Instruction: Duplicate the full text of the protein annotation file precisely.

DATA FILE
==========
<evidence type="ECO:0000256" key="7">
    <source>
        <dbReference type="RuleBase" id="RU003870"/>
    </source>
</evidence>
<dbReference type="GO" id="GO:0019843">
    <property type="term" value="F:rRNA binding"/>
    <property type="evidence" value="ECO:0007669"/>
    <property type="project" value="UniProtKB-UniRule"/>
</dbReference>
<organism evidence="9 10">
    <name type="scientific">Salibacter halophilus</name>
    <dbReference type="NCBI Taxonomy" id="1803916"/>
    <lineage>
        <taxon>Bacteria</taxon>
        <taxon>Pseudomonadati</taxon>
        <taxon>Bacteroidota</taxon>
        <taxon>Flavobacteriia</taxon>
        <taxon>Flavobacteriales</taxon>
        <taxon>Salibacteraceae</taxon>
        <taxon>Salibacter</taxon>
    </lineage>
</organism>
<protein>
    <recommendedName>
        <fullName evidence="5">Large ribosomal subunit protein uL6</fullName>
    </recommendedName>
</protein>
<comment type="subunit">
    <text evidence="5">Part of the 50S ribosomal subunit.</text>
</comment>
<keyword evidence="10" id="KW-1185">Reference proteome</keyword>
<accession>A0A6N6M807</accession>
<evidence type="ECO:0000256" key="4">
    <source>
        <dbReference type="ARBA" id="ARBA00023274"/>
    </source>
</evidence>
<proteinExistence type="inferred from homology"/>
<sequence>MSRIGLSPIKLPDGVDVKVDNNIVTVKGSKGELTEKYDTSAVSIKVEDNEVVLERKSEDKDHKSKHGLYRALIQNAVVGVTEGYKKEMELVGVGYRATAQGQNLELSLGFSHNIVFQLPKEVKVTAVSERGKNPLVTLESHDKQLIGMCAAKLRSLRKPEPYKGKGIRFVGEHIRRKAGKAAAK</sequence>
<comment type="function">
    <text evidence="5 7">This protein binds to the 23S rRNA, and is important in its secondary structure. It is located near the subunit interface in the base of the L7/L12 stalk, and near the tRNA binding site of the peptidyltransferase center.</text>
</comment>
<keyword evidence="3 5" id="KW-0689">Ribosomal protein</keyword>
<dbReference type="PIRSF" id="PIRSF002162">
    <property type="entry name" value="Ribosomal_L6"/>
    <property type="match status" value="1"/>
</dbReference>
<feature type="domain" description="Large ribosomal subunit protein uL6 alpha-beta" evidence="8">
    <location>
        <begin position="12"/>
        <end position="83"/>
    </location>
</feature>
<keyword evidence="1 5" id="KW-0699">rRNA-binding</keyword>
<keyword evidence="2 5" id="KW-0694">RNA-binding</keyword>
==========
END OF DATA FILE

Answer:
<evidence type="ECO:0000256" key="7">
    <source>
        <dbReference type="RuleBase" id="RU003870"/>
    </source>
</evidence>
<dbReference type="GO" id="GO:0019843">
    <property type="term" value="F:rRNA binding"/>
    <property type="evidence" value="ECO:0007669"/>
    <property type="project" value="UniProtKB-UniRule"/>
</dbReference>
<organism evidence="9 10">
    <name type="scientific">Salibacter halophilus</name>
    <dbReference type="NCBI Taxonomy" id="1803916"/>
    <lineage>
        <taxon>Bacteria</taxon>
        <taxon>Pseudomonadati</taxon>
        <taxon>Bacteroidota</taxon>
        <taxon>Flavobacteriia</taxon>
        <taxon>Flavobacteriales</taxon>
        <taxon>Salibacteraceae</taxon>
        <taxon>Salibacter</taxon>
    </lineage>
</organism>
<protein>
    <recommendedName>
        <fullName evidence="5">Large ribosomal subunit protein uL6</fullName>
    </recommendedName>
</protein>
<comment type="subunit">
    <text evidence="5">Part of the 50S ribosomal subunit.</text>
</comment>
<keyword evidence="10" id="KW-1185">Reference proteome</keyword>
<accession>A0A6N6M807</accession>
<evidence type="ECO:0000256" key="4">
    <source>
        <dbReference type="ARBA" id="ARBA00023274"/>
    </source>
</evidence>
<proteinExistence type="inferred from homology"/>
<sequence>MSRIGLSPIKLPDGVDVKVDNNIVTVKGSKGELTEKYDTSAVSIKVEDNEVVLERKSEDKDHKSKHGLYRALIQNAVVGVTEGYKKEMELVGVGYRATAQGQNLELSLGFSHNIVFQLPKEVKVTAVSERGKNPLVTLESHDKQLIGMCAAKLRSLRKPEPYKGKGIRFVGEHIRRKAGKAAAK</sequence>
<comment type="function">
    <text evidence="5 7">This protein binds to the 23S rRNA, and is important in its secondary structure. It is located near the subunit interface in the base of the L7/L12 stalk, and near the tRNA binding site of the peptidyltransferase center.</text>
</comment>
<keyword evidence="3 5" id="KW-0689">Ribosomal protein</keyword>
<dbReference type="PIRSF" id="PIRSF002162">
    <property type="entry name" value="Ribosomal_L6"/>
    <property type="match status" value="1"/>
</dbReference>
<feature type="domain" description="Large ribosomal subunit protein uL6 alpha-beta" evidence="8">
    <location>
        <begin position="12"/>
        <end position="83"/>
    </location>
</feature>
<keyword evidence="1 5" id="KW-0699">rRNA-binding</keyword>
<keyword evidence="2 5" id="KW-0694">RNA-binding</keyword>